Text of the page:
US Federal Reserve

Hertz goes bankrupt as non-essential consumer demand disappears

The US Federal Reserve has now spent $7tn bailing out Wall Street. But it couldn’t save the 102-year old Hertz rental company from filing for Chapter 11 bankruptcy protection for its US business on Friday night. Sadly, Hertz won’t be the only casualty. Its collapse instead marks the moment when the problems created by two

Chart of the Decade – the Fed’s support for the S&P 500 will end with a debt crisis

Each year, there has been only one possible candidate for Chart of the Year.  Last year it was the collapse of China’s shadow banking bubble; 2017 was Bitcoin’s stratospheric rise; 2016 the near-doubling in US 10-year interest rates; and 2015 the oil price fall. This year, the ‘Chart of the Decade’ is in a league

Global economy hits stall speed, whilst US S&P 500 sets new records

Whisper it not to your friends in financial markets, but the global economy is moving into recession. The US stock markets keep making new highs, thanks to the support from the major western central banks. But in the real world, where the rest of us live, the best leading indicator for the global economy is

$50bn hole appears in New York financial markets – Fed is “looking into it”

Most people would quickly notice if $50 went missing from their purse or wallet. They would certainly notice if $50k suddenly disappeared from their bank account. But a fortnight ago, it took the New York Federal Reserve more than a day to notice that $50bn was missing from the money markets it was supposed to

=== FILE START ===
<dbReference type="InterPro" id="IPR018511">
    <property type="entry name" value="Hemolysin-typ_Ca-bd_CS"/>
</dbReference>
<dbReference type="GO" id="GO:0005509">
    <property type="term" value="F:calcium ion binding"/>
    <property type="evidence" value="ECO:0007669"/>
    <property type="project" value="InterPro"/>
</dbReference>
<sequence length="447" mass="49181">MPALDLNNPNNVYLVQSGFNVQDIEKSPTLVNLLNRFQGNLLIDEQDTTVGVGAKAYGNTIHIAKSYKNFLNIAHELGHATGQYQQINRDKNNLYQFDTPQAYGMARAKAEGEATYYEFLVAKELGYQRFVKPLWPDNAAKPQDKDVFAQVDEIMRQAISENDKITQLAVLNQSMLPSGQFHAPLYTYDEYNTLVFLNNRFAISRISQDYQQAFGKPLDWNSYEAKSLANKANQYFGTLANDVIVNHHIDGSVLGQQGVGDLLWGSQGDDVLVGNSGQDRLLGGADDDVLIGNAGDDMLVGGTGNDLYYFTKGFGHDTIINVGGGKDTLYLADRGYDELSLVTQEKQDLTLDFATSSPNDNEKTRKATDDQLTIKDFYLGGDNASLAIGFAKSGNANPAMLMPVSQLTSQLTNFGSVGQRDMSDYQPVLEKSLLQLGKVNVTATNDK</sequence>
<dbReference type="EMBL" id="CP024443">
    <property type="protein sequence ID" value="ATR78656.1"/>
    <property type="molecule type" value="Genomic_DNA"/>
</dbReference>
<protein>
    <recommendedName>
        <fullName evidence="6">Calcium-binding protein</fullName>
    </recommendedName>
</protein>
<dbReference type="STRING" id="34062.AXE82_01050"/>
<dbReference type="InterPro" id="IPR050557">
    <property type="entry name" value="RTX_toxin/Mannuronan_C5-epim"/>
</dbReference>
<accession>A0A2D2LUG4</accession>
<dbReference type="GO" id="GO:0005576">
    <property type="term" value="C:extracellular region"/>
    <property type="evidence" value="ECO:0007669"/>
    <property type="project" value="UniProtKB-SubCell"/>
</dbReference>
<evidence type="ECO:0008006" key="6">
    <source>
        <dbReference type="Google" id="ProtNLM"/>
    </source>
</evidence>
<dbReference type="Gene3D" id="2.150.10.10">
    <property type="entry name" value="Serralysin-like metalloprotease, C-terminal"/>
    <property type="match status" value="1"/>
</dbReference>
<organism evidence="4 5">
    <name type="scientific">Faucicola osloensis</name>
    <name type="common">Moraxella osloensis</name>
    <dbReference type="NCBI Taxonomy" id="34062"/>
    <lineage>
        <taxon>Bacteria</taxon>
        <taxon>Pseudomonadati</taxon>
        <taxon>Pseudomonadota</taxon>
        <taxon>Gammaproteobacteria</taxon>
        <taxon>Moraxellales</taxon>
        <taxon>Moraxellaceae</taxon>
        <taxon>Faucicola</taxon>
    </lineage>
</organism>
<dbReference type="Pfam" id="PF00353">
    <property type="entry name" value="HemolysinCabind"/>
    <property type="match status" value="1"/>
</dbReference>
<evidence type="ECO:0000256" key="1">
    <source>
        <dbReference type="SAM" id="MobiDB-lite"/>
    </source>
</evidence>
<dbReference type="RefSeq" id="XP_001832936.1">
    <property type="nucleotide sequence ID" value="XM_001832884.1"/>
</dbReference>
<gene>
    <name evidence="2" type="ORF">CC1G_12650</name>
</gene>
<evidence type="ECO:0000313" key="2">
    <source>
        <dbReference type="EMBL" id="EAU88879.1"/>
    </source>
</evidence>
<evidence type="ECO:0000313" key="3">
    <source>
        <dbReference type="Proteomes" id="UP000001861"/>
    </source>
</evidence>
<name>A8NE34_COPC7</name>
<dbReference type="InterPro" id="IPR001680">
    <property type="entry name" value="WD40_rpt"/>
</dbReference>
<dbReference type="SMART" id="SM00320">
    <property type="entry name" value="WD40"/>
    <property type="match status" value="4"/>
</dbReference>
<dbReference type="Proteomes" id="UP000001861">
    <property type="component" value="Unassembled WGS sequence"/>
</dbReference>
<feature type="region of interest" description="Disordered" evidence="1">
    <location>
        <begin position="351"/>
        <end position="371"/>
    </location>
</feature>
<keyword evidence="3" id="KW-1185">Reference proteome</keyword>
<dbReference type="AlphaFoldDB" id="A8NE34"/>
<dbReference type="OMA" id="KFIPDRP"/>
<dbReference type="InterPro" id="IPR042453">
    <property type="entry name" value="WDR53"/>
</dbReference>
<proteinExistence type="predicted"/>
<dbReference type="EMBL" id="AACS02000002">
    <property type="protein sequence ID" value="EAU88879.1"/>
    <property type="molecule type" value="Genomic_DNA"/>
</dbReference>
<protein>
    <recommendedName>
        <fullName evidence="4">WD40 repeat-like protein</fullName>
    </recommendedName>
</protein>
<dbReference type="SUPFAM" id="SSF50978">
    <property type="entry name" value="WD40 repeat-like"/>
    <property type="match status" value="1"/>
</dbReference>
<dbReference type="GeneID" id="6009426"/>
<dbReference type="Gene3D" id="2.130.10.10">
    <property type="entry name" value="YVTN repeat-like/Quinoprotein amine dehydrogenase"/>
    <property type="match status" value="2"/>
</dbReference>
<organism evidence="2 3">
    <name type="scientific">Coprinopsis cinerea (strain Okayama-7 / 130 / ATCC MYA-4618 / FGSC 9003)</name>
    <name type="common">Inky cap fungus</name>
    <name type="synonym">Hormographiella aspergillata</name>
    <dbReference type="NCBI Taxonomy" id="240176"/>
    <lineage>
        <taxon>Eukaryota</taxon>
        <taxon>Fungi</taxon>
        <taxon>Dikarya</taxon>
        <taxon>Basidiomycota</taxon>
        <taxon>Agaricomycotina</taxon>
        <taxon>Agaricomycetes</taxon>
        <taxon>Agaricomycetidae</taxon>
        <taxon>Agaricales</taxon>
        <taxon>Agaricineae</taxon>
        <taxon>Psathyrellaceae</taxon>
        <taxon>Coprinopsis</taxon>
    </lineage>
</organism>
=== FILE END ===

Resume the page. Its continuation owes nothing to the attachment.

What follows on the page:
Perennials set to defeat Fed’s attempt to maintain the stock market rally as deflation looms

Never let reality get in the way of a good theory. That’s been the policy of western central banks since the end of the BabyBoomer-led SuperCycle in 2000, when the oldest Boomer moved out of the Wealth Creator 25-54 age group and into the Perennial 55+ cohort. Inevitably this led to a slowdown in growth,

Uber’s $91bn IPO marks the top for today’s debt-fuelled stock markets

Uber’s IPO next month is set to effectively “ring the bell” at the top of the post-2008 equity bull market on Wall Street.  True, it is now expecting to be valued at a “bargain” $91bn, rather than the $120bn originally forecast. But as the Financial Times has noted: “Founded in 2009, it has never made

Fed’s magic money tree hopes to overcome smartphone sales downturn and global recession risk

Last November, I wrote one of my “most-read posts”, titled Global smartphone recession confirms consumer downturn. The only strange thing was that most people read it several weeks later on 3 January, after Apple announced its China sales had fallen due to the economic downturn. Why did Apple and financial markets only then discover that smartphone sales

Stock markets risk Wile E. Coyote fall despite Powell’s rush to support the S&P 500

How can companies and investors avoid losing money as the global economy goes into a China-led recession?  That’s the key question as we enter 2019.  We have reached a fork in the road: Since 2008, Western central bankers have focused on supporting stock markets But the bursting of China’s shadow banking bubble means this cannot continue for

Chart of the Year – China’s shadow banking collapse means deflation may be round the corner

Last year it was Bitcoin, in 2016 it was the near-doubling in US 10-year interest rates, and in 2015 was the oil price fall.  This year, once again, there is really only one candidate for ‘Chart of the Year’ – it has to be the collapse of China’s shadow banking bubble: It averaged around $20bn/month